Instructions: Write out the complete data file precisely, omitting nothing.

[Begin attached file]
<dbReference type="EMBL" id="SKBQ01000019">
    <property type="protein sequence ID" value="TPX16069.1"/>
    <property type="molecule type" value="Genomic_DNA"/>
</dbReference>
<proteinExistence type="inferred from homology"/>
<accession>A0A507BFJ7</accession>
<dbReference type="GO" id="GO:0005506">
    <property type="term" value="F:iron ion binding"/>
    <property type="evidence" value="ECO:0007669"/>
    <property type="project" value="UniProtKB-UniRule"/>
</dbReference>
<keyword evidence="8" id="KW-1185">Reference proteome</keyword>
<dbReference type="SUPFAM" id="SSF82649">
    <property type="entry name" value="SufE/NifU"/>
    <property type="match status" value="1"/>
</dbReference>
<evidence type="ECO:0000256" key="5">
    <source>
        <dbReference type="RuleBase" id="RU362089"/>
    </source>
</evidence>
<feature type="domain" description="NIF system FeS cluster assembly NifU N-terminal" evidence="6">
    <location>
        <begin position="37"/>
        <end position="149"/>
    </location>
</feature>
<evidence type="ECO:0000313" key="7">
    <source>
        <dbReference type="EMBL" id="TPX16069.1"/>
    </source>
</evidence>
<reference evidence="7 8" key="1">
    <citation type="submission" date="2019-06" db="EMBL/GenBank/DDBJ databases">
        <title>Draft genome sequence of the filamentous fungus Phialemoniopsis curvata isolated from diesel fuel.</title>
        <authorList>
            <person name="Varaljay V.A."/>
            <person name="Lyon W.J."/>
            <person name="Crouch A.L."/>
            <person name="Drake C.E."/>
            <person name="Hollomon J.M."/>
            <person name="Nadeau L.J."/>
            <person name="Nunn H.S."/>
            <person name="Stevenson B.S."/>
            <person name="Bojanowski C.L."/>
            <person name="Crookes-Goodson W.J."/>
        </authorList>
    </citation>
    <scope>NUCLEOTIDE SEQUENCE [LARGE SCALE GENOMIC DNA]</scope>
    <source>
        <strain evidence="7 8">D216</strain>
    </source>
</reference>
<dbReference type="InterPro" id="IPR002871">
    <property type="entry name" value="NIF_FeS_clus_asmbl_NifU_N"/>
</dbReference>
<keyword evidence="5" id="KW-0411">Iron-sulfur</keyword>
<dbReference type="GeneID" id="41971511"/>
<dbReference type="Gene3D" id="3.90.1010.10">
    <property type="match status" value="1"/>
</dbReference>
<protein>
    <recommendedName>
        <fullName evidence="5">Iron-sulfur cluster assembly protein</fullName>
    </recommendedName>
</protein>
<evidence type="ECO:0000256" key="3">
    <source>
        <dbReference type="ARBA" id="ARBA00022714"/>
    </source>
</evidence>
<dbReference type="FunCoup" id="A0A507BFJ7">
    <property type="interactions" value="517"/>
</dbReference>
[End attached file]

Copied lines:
<dbReference type="EMBL" id="SKBQ01000019">
    <property type="protein sequence ID" value="TPX16069.1"/>
    <property type="molecule type" value="Genomic_DNA"/>
</dbReference>
<proteinExistence type="inferred from homology"/>
<accession>A0A507BFJ7</accession>
<dbReference type="GO" id="GO:0005506">
    <property type="term" value="F:iron ion binding"/>
    <property type="evidence" value="ECO:0007669"/>
    <property type="project" value="UniProtKB-UniRule"/>
</dbReference>
<keyword evidence="8" id="KW-1185">Reference proteome</keyword>
<dbReference type="SUPFAM" id="SSF82649">
    <property type="entry name" value="SufE/NifU"/>
    <property type="match status" value="1"/>
</dbReference>
<evidence type="ECO:0000256" key="5">
    <source>
        <dbReference type="RuleBase" id="RU362089"/>
    </source>
</evidence>
<feature type="domain" description="NIF system FeS cluster assembly NifU N-terminal" evidence="6">
    <location>
        <begin position="37"/>
        <end position="149"/>
    </location>
</feature>
<evidence type="ECO:0000313" key="7">
    <source>
        <dbReference type="EMBL" id="TPX16069.1"/>
    </source>
</evidence>
<reference evidence="7 8" key="1">
    <citation type="submission" date="2019-06" db="EMBL/GenBank/DDBJ databases">
        <title>Draft genome sequence of the filamentous fungus Phialemoniopsis curvata isolated from diesel fuel.</title>
        <authorList>
            <person name="Varaljay V.A."/>
            <person name="Lyon W.J."/>
            <person name="Crouch A.L."/>
            <person name="Drake C.E."/>
            <person name="Hollomon J.M."/>
            <person name="Nadeau L.J."/>
            <person name="Nunn H.S."/>
            <person name="Stevenson B.S."/>
            <person name="Bojanowski C.L."/>
            <person name="Crookes-Goodson W.J."/>
        </authorList>
    </citation>
    <scope>NUCLEOTIDE SEQUENCE [LARGE SCALE GENOMIC DNA]</scope>
    <source>
        <strain evidence="7 8">D216</strain>
    </source>
</reference>
<dbReference type="InterPro" id="IPR002871">
    <property type="entry name" value="NIF_FeS_clus_asmbl_NifU_N"/>
</dbReference>
<keyword evidence="5" id="KW-0411">Iron-sulfur</keyword>
<dbReference type="GeneID" id="41971511"/>
<dbReference type="Gene3D" id="3.90.1010.10">
    <property type="match status" value="1"/>
</dbReference>
<protein>
    <recommendedName>
        <fullName evidence="5">Iron-sulfur cluster assembly protein</fullName>
    </recommendedName>
</protein>
<evidence type="ECO:0000256" key="3">
    <source>
        <dbReference type="ARBA" id="ARBA00022714"/>
    </source>
</evidence>
<dbReference type="FunCoup" id="A0A507BFJ7">
    <property type="interactions" value="517"/>
</dbReference>